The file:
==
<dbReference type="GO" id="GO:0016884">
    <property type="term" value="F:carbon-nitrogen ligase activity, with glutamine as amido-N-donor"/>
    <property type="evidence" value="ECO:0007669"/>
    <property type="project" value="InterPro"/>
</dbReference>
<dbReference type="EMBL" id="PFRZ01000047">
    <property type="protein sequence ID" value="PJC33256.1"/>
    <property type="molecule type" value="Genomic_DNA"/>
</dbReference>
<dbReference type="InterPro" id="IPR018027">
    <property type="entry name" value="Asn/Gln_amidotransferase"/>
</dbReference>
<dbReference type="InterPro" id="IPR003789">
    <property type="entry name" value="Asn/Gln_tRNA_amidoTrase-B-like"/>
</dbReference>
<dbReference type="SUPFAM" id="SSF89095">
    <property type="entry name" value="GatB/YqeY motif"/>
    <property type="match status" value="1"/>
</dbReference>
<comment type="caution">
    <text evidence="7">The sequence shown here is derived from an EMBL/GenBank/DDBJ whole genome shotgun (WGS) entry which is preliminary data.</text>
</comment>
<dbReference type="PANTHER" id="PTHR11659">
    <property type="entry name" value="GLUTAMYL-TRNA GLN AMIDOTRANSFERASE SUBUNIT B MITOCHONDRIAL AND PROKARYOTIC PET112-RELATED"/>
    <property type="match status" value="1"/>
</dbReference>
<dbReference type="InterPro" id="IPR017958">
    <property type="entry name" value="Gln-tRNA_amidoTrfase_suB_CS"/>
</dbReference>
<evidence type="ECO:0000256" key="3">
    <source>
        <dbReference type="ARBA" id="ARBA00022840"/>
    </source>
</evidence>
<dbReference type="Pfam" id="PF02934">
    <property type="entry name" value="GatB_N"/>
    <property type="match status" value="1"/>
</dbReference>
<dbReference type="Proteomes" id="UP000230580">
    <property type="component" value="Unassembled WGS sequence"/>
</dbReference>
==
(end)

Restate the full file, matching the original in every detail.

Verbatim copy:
<dbReference type="GO" id="GO:0016884">
    <property type="term" value="F:carbon-nitrogen ligase activity, with glutamine as amido-N-donor"/>
    <property type="evidence" value="ECO:0007669"/>
    <property type="project" value="InterPro"/>
</dbReference>
<dbReference type="EMBL" id="PFRZ01000047">
    <property type="protein sequence ID" value="PJC33256.1"/>
    <property type="molecule type" value="Genomic_DNA"/>
</dbReference>
<dbReference type="InterPro" id="IPR018027">
    <property type="entry name" value="Asn/Gln_amidotransferase"/>
</dbReference>
<dbReference type="InterPro" id="IPR003789">
    <property type="entry name" value="Asn/Gln_tRNA_amidoTrase-B-like"/>
</dbReference>
<dbReference type="SUPFAM" id="SSF89095">
    <property type="entry name" value="GatB/YqeY motif"/>
    <property type="match status" value="1"/>
</dbReference>
<comment type="caution">
    <text evidence="7">The sequence shown here is derived from an EMBL/GenBank/DDBJ whole genome shotgun (WGS) entry which is preliminary data.</text>
</comment>
<dbReference type="PANTHER" id="PTHR11659">
    <property type="entry name" value="GLUTAMYL-TRNA GLN AMIDOTRANSFERASE SUBUNIT B MITOCHONDRIAL AND PROKARYOTIC PET112-RELATED"/>
    <property type="match status" value="1"/>
</dbReference>
<dbReference type="InterPro" id="IPR017958">
    <property type="entry name" value="Gln-tRNA_amidoTrfase_suB_CS"/>
</dbReference>
<evidence type="ECO:0000256" key="3">
    <source>
        <dbReference type="ARBA" id="ARBA00022840"/>
    </source>
</evidence>
<dbReference type="Pfam" id="PF02934">
    <property type="entry name" value="GatB_N"/>
    <property type="match status" value="1"/>
</dbReference>
<dbReference type="Proteomes" id="UP000230580">
    <property type="component" value="Unassembled WGS sequence"/>
</dbReference>